A diverse group of writers lend their talents to the search for meaning after Japan’s tsunami.
March 11, 2011, 14:46 Japan Standard Time: A magnitude-9.0 earthquake lasts six minutes, followed by a 50-foot tsunami that, within 15 minutes, plows inland six miles and causes meltdowns in five nuclear plants. “In one’s wildest imagination, this is beyond conceivable,” write editors Elmer Luke and David Karashima in their introduction to March Was Made of Yarn.
One year later, writer/editor Luke and novelist/translator Karashima have pulled together a diverse collection of new and previously published nonfiction, fiction, poetry, and a manga to create “an artistic record” of a people’s response to an unimaginable disaster. The writers are mostly Japanese – including major names like Yoko Ogawa and Ryu Murakami – translated into English by an impressive list of powerhouse translators. Although the quality of the final product is mixed – as is often the case with anthologies – the impetus behind each individual piece is heartfelt.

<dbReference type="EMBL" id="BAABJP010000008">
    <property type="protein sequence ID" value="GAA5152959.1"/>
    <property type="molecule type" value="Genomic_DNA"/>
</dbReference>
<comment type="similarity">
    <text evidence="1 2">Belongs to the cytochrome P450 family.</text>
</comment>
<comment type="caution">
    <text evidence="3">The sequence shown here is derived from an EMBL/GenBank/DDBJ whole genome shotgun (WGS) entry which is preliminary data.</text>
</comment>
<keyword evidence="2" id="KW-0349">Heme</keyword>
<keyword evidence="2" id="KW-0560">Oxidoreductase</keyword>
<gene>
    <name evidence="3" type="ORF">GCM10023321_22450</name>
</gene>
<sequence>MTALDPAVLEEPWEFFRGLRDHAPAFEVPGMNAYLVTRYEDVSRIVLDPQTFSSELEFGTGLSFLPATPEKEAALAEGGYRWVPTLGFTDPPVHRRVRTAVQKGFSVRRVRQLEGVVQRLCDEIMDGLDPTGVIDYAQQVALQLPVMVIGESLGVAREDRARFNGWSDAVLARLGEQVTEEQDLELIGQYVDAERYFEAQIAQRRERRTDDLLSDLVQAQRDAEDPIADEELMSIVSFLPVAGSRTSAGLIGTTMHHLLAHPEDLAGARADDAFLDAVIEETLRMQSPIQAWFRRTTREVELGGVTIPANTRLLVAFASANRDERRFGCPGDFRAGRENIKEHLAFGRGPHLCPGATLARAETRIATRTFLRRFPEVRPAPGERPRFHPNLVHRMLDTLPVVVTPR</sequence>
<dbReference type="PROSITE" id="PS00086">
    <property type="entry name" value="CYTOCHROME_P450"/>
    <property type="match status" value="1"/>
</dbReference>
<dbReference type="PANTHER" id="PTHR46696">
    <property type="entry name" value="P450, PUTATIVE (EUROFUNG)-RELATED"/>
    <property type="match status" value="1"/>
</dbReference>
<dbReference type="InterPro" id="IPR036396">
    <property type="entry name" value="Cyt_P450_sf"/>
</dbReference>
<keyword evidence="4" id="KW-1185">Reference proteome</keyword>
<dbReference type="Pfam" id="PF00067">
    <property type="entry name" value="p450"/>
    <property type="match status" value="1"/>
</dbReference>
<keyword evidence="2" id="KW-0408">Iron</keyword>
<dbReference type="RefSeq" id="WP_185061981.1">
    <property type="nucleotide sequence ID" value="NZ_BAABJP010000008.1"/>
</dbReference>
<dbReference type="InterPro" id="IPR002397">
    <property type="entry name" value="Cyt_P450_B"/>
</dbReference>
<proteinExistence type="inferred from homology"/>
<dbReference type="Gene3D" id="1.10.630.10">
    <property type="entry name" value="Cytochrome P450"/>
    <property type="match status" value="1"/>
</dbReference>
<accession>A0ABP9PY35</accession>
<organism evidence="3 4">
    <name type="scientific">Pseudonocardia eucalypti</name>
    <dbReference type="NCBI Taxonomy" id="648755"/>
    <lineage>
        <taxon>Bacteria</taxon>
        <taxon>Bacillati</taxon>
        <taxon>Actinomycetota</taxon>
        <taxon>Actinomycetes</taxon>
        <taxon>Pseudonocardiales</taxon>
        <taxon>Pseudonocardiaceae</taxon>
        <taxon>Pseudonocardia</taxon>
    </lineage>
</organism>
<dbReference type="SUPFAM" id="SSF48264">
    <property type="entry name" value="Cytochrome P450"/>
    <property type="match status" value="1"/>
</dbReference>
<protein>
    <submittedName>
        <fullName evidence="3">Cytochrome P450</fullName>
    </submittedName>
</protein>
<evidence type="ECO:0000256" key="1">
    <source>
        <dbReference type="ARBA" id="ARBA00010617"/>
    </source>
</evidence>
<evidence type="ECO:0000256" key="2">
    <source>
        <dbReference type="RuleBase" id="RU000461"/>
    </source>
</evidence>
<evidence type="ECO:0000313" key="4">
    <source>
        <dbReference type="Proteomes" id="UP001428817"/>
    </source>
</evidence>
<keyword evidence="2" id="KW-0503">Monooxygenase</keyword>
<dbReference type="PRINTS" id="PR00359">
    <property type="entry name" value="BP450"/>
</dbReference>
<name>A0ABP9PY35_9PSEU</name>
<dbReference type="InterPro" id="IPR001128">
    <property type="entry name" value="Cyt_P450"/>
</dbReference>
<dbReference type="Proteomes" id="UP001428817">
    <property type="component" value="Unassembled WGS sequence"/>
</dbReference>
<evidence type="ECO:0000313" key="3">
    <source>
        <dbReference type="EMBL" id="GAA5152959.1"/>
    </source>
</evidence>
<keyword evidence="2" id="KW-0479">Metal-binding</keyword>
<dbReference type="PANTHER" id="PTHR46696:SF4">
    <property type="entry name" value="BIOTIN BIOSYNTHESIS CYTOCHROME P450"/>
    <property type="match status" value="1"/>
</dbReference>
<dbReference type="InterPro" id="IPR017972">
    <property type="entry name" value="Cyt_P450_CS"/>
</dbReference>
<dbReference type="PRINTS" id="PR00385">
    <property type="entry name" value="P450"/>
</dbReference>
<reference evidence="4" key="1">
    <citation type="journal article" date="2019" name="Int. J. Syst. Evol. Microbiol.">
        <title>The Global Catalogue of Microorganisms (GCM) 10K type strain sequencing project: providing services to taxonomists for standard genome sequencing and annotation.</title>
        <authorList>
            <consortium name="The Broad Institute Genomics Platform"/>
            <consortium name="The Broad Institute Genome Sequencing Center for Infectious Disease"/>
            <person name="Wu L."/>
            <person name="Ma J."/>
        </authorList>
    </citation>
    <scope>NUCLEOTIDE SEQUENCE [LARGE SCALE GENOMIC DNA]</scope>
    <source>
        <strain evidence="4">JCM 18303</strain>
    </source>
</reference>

Two stories are standouts, each for the naked vulnerability they display. In “The Charm,” by Kiyoshi Shigematsu (translated by Jeffrey Hunter), a woman plagued by guilt for “her comfortable, carefree life in Tokyo” returns to a town “devoured by the ocean” where she spent a year of her peripatetic childhood, hoping to contact any of her former classmates. Her search takes her to a hilltop playground where she witnesses two young girls sharing a “charm” – a chanted promise – so personal that it makes her feel that “now everything was all right.”